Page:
There are many security related uses for drones. They can be used to conduct facility risk assessments and damage assessments, monitor perimeters, parking lots, prisons, college campuses, stadiums and other outdoor venues both day and night with the use of thermal imaging cameras. Drones can be used to conduct inspections, to assist in executive and convoy security (especially in remote/hostile locations), to monitor or secure remote assets and to provide emergency relief. Drones can also be equipped with audio and video sensors, and overall the use of drones can reduce the cost of security operations.
To be able to use drones in the United States for any commercial use, a company must follow Federal Aviation Administration (FAA) operational rules (known as “Part 107”) that went into effect in 2016. These rules have proved to be fairly restrictive. First, without a waiver from the FAA, drones cannot fly over people. They must be operated in a visual line of sight, can only be used during daylight hours and must fly under 400 feet, among other restrictions. Second, a 2018 study found that only 15% of all waivers have been granted, with just over 1% of all applications for a waiver to fly over people having been approved. Only 1% of waivers were approved to fly past line of sight. The vast majority of the 15% of waivers granted were for night operations (37% approval rate). In addition, the waiver process is plagued by a lack of transparency and delays.
Elimination of Need for Waiver to Fly Over People and at Night
There is good news, though. In mid-January, U.S. Department of Transportation Secretary Elaine L. Chao announced the impending arrival of proposed new rules which will allow drones to be used commercially at night and over people without a waiver (subject to additional requirements and/or conditions). On February 13, 2019, the Notice of Proposed Rulemaking for Operation of Small Unmanned Aircraft Systems over People was put out for public comment by the FAA. Comments are due by April 15, 2019.
Drone legal analysts believe that the proposed rule “will provide significant relief from the cumbersome waiver process for both types of operations.” Not unexpected, the proposed new rule does not make any change to the requirement for a waiver for drone use past line of sight. And while it also keeps in place the current requirement to obtain a waiver to operate over a moving vehicle, it makes that waiver more specific which some believe will make it less difficult to obtain.
There are two additional requirements on operators to fly at night without a waiver. First, the drone operator must “complete knowledge testing or training, including new subject matter areas related to operating at night.” Second, the drone must have “an anti-collision light illuminated and visible for at least 3 statute miles.” Operators who do not meet these conditions may still request a waiver for nighttime operations using the traditional waiver process.
To fly over people without a waiver will depend on the risk and level of injury the drone could inflict to persons the ground. The rule proposes three categories of permissible operations over people based on the risk of injury. The first category allows all drones under .55 pounds to be flown over people with no additional requirements. (I guess getting hit by a half pound drone falling out of the sky does not hurt that much!) The other categories put requirements on the manufacture and operation of drones over .55 lbs. that are intended to lessen the amount and severity of potential injuries.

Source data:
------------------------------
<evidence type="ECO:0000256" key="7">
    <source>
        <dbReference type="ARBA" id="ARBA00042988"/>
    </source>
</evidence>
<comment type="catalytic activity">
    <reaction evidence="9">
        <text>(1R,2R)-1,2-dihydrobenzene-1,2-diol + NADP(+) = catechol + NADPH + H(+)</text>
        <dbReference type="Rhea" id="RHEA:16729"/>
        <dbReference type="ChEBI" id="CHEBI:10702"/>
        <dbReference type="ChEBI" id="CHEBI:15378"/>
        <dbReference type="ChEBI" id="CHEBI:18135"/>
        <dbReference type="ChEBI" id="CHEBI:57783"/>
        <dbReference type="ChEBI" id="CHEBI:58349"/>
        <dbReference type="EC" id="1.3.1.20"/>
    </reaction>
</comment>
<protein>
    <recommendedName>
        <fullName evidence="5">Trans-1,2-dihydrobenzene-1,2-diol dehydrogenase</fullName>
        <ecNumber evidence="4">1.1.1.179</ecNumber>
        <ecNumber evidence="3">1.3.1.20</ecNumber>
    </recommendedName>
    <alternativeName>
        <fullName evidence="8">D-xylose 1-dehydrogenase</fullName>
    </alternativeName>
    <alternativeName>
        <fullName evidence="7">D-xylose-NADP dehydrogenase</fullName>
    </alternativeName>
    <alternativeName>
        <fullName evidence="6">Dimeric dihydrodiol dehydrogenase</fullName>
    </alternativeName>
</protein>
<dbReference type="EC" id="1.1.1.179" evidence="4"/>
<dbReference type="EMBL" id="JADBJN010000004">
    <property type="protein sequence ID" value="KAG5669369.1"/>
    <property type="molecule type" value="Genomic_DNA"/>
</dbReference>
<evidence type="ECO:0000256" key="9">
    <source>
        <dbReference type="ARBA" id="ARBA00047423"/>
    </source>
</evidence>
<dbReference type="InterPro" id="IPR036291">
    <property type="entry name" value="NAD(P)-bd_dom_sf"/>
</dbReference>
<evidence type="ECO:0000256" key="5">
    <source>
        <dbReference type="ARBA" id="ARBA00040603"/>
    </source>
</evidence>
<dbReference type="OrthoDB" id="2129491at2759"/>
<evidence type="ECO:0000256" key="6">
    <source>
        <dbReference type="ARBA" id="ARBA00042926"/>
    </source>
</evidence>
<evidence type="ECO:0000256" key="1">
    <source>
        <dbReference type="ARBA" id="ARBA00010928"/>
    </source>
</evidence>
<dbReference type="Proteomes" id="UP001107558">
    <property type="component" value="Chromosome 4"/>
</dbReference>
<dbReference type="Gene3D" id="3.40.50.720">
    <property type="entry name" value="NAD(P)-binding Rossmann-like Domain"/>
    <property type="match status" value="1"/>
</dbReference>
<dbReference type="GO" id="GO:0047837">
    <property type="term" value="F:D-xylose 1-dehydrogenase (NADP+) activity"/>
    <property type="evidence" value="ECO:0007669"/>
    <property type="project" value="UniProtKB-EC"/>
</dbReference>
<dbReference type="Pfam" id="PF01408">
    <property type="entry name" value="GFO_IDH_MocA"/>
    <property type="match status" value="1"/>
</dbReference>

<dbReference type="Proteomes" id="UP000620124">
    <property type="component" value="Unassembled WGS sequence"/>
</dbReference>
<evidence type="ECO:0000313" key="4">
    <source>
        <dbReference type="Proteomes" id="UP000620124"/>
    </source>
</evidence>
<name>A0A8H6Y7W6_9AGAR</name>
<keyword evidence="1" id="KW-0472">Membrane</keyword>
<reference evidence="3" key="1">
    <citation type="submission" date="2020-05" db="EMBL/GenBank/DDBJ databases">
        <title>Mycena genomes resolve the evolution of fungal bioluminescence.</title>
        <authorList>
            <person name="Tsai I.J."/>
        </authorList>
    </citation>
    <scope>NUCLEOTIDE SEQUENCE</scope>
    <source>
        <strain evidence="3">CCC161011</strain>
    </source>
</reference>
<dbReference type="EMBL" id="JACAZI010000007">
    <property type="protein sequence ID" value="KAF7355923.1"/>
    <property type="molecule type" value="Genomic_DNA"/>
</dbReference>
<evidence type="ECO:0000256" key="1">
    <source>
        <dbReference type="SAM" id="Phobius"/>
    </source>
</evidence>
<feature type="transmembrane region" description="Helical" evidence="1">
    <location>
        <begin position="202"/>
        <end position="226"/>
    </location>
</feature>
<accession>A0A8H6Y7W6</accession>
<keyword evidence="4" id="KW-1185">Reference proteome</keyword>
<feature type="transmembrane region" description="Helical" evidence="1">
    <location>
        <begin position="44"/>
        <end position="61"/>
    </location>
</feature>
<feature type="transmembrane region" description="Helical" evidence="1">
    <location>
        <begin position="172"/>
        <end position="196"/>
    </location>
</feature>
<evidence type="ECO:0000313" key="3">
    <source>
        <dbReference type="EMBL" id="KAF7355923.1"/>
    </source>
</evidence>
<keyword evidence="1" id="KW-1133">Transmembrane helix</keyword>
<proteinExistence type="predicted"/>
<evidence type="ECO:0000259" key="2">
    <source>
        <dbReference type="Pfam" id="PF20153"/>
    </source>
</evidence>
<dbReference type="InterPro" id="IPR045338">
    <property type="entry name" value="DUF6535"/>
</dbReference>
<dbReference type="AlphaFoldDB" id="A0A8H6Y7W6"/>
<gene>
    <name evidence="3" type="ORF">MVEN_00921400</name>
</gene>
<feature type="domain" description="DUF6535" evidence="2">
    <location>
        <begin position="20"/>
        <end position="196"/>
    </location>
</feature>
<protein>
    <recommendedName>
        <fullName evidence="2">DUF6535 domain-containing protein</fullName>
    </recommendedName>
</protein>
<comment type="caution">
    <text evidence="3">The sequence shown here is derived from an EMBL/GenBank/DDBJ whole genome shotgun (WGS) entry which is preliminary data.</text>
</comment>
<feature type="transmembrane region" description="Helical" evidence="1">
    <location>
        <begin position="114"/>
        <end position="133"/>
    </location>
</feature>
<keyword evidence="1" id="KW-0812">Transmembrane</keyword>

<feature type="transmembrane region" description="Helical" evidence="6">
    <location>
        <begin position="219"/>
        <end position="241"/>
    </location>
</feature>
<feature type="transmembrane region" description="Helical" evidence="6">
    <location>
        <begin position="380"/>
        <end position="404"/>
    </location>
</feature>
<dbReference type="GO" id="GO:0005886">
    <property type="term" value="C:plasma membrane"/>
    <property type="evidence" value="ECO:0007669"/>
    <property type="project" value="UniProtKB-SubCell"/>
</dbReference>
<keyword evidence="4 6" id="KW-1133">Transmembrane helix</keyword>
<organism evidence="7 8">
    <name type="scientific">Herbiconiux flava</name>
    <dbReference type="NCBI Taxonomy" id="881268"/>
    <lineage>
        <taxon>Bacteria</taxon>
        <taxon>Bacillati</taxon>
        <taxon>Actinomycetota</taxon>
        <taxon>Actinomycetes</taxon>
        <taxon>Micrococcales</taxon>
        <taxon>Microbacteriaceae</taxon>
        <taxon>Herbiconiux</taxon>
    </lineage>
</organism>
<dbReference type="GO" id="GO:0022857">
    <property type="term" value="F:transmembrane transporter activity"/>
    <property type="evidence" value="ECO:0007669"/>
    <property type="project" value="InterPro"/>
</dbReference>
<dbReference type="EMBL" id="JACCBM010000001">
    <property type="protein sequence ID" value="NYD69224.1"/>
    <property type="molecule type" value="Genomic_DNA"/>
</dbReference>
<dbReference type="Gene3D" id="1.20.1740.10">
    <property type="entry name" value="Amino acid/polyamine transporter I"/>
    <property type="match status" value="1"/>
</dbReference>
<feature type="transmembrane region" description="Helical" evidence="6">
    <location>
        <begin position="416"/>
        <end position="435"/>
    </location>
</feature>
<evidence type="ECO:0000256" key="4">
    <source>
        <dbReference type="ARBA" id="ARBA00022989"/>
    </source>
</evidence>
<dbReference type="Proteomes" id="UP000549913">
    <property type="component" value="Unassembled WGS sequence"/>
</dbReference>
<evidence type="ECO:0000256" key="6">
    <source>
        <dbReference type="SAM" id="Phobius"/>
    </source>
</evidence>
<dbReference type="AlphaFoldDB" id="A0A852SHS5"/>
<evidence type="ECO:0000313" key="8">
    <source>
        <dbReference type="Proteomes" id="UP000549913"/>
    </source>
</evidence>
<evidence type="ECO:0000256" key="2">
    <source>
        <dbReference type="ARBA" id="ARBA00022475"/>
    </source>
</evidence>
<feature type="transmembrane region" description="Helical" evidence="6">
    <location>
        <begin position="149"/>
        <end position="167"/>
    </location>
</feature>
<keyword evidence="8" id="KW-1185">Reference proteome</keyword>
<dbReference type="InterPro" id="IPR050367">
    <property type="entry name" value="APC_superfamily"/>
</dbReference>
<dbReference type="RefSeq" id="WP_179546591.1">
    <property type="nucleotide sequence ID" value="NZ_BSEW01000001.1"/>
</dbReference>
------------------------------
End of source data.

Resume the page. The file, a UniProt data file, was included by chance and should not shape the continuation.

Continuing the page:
Requirements for Remote Identification and External Registration Number
While commercial drone operators have hailed the FAA’s proposed new rules easing restrictions on operations at night and over people, one fly in the ointment is that the FAA also stated that the rules will not become effective until the FAA and other federal agencies have “finalized its policy” related to the remote identification of drones. Remote identification is considered crucial in preventing or mitigating security concerns related to drones. The remote identification policy could be a formal rule, a standard or take some other form, but some are worried it could take years to finalize a remote identification policy which means it could take years for the night and over people rules to go into effect.
Also, effective on 23 February, 2019 the FAA put out an Interim Final Rule that requires all drones to have their FAA registration number on an external surface. No longer will drone operators be permitted to enclose the FAA registration number in a compartment. The FAA stated that the new rule is “to address concerns expressed by the law enforcement community and the FAA’s interagency security partners regarding the risk a concealed explosive device poses to first responders who must open a compartment to find the small unmanned aircraft’s registration number.” 
The potential use of drones for security applications is enormous. Earlier this year drones were used for the first time ever as part of the security operations for the Super Bowl, and the proposed FAA rules are big step in the right direction.